Gut colonization with an ancient bacterium is associated with childhood obesity

The larger the numbers of the predominant archeon, Methanobrevibacter smithii, in the human gut, the greater the risk of obesity. This is the conclusion of scientists at the Maastricht University Medical Center from a cohort study of almost 500 children aged six to ten years.

These findings confirm an earlier study in rats showing a correlation between MM smithii1
and weight gain. Moreover, the degree of weight gain in these animals corresponded with the extent of colonization in the small and large intestine with M smithii.

To date, it is unclear what mechanism is behind but M smithii seems to play an important role in the efficient digestion of dietary fibers by consuming the end products of bacterial fermentation like hydrogen. M smithii is a methanogen, and recycles the hydrogen by combining it with carbon dioxide to methane. The removal of hydrogen gas by M smithii is thought to allow an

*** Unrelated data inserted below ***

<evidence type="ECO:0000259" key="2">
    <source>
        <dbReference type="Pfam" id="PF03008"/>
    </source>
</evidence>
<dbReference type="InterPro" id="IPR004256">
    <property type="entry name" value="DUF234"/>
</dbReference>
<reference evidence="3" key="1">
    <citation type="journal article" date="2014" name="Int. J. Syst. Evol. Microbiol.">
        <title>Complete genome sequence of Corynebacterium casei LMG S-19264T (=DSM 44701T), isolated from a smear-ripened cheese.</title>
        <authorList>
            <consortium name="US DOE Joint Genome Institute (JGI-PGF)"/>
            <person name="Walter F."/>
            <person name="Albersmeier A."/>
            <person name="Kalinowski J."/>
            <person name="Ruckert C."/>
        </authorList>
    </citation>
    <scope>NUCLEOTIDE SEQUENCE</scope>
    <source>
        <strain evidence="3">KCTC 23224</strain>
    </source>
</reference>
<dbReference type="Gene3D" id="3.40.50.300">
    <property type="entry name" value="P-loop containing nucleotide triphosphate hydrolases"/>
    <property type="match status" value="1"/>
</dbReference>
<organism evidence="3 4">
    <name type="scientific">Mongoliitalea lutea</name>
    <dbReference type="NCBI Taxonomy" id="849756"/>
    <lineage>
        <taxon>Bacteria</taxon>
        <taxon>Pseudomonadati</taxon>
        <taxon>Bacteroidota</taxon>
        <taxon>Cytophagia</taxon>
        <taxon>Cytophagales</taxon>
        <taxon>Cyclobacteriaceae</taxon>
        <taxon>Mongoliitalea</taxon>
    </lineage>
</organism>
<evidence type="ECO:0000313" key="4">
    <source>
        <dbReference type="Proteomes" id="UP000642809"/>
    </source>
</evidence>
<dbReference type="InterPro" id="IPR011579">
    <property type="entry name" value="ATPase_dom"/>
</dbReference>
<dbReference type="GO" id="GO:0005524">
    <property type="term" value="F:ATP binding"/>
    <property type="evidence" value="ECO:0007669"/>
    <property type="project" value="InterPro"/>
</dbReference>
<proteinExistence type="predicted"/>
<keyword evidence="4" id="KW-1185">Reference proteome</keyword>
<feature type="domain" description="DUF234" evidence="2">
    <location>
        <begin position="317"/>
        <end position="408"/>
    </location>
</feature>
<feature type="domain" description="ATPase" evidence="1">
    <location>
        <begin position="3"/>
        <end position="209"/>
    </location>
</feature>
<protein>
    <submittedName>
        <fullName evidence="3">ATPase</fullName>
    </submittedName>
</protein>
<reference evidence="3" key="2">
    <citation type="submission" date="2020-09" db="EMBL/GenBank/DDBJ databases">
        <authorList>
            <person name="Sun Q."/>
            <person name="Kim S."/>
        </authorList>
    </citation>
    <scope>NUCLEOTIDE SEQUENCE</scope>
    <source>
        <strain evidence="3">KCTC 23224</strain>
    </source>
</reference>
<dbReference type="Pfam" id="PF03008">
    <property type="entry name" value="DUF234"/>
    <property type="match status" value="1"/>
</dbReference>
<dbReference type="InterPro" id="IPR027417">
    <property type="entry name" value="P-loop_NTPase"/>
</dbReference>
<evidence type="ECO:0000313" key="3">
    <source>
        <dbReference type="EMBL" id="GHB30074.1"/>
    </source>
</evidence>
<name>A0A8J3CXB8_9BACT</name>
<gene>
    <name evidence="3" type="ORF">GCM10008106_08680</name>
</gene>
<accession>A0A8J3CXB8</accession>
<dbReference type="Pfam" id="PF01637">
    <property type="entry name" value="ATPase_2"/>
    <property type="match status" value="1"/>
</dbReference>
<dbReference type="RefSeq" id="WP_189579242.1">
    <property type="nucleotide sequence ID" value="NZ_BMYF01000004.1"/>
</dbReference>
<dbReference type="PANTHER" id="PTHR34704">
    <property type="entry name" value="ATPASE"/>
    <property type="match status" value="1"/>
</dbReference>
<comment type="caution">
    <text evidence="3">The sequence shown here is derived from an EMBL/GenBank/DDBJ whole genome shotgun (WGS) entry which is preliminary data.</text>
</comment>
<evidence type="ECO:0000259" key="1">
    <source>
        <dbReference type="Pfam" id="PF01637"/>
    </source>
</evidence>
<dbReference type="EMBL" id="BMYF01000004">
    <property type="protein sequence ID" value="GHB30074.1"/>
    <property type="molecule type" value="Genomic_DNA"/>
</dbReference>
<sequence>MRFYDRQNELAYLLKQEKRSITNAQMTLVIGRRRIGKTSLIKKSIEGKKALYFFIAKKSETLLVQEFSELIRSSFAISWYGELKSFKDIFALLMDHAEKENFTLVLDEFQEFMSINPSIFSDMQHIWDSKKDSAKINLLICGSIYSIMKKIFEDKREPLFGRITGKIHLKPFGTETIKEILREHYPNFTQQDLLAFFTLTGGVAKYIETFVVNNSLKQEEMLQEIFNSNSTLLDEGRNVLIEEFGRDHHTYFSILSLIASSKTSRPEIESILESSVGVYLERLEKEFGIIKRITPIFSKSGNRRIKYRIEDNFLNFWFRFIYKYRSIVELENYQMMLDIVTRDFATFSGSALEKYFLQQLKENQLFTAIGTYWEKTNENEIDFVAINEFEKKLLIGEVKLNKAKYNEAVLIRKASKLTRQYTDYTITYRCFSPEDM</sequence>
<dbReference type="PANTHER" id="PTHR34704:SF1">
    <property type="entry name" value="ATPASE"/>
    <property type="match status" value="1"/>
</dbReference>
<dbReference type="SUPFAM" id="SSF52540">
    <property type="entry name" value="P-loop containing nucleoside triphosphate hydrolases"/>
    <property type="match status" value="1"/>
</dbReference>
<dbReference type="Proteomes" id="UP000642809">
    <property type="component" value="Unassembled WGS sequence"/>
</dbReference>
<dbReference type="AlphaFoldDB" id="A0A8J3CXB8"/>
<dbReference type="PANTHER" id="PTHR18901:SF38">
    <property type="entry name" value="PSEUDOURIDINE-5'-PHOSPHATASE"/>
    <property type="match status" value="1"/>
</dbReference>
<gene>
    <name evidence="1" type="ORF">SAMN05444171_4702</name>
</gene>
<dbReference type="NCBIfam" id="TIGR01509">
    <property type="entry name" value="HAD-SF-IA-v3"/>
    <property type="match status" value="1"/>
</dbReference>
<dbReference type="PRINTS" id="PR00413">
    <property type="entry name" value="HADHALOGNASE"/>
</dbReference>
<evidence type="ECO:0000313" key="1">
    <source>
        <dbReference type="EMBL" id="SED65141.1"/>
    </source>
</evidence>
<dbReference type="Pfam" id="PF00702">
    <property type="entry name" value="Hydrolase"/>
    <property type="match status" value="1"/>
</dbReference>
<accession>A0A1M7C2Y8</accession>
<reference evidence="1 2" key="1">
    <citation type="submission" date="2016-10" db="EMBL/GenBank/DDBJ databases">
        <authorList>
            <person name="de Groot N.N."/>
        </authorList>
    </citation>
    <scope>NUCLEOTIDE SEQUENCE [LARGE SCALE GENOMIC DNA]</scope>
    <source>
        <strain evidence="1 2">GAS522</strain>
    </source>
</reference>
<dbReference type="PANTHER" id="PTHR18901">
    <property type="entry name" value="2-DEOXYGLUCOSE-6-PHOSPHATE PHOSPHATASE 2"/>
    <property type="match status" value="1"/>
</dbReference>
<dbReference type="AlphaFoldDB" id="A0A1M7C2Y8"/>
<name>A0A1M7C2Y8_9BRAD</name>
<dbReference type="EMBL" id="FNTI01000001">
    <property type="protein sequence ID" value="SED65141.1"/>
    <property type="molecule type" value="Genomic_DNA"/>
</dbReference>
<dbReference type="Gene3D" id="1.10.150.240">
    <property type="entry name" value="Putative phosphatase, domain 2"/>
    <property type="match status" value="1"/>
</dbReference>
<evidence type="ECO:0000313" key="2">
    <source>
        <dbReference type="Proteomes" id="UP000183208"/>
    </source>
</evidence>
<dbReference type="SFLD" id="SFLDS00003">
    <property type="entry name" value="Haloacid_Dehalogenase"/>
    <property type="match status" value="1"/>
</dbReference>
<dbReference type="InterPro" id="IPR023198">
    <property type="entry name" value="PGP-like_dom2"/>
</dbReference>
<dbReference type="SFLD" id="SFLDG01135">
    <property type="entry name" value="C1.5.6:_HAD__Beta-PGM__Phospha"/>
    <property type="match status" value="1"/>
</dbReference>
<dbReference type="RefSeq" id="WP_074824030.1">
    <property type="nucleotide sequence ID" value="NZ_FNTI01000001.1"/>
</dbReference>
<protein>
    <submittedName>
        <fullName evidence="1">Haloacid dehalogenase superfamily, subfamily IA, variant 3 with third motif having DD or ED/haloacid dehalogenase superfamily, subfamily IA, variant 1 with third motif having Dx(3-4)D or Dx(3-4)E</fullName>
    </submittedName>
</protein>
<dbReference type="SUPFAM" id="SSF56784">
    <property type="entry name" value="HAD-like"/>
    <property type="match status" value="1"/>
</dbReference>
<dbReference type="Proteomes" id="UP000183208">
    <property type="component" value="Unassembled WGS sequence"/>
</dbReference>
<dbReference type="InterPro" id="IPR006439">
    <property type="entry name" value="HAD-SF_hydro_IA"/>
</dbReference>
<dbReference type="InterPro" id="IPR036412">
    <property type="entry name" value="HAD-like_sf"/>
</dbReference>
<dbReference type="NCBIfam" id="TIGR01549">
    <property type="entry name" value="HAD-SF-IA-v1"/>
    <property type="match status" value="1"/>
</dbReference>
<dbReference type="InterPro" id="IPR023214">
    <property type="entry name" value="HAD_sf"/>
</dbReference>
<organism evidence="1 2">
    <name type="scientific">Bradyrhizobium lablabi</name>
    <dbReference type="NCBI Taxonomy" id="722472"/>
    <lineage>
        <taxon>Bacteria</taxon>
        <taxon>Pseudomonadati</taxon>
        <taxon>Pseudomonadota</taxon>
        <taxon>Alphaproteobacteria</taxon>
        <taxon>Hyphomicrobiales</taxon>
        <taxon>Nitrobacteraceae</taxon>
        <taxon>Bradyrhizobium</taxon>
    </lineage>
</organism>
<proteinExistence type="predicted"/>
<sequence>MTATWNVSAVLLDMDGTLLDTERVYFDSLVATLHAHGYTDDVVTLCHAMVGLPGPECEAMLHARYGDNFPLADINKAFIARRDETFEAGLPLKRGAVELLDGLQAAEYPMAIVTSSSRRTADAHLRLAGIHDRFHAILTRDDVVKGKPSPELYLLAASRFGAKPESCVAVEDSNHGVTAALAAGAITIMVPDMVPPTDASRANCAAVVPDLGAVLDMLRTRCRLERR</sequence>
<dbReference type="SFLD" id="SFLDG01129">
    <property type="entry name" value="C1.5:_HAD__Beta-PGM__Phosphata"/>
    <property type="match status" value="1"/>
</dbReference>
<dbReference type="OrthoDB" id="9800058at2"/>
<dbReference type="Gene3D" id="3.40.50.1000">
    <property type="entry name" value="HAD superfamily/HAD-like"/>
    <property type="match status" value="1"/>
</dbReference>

increase in the extraction of energy from nutrients by shifting bacterial fermentation to more oxidized end products. Thus, M smithii may play a role in caloric harvest. This might explain the findings of the Dutch scientists based in Maastricht.

In 2009, another study showed an increase in M smithii in anorexia nervosa patients compared to lean people. These findings seem contradictory to the abovementioned findings, unless the development of M smithii in anorexia nervosa patients is associated with an adaptive attempt towards optimal exploitation of the very low caloric intake. In any event, this ancient bacterium is an interesting target for future research and potential interventions to help manage weight.

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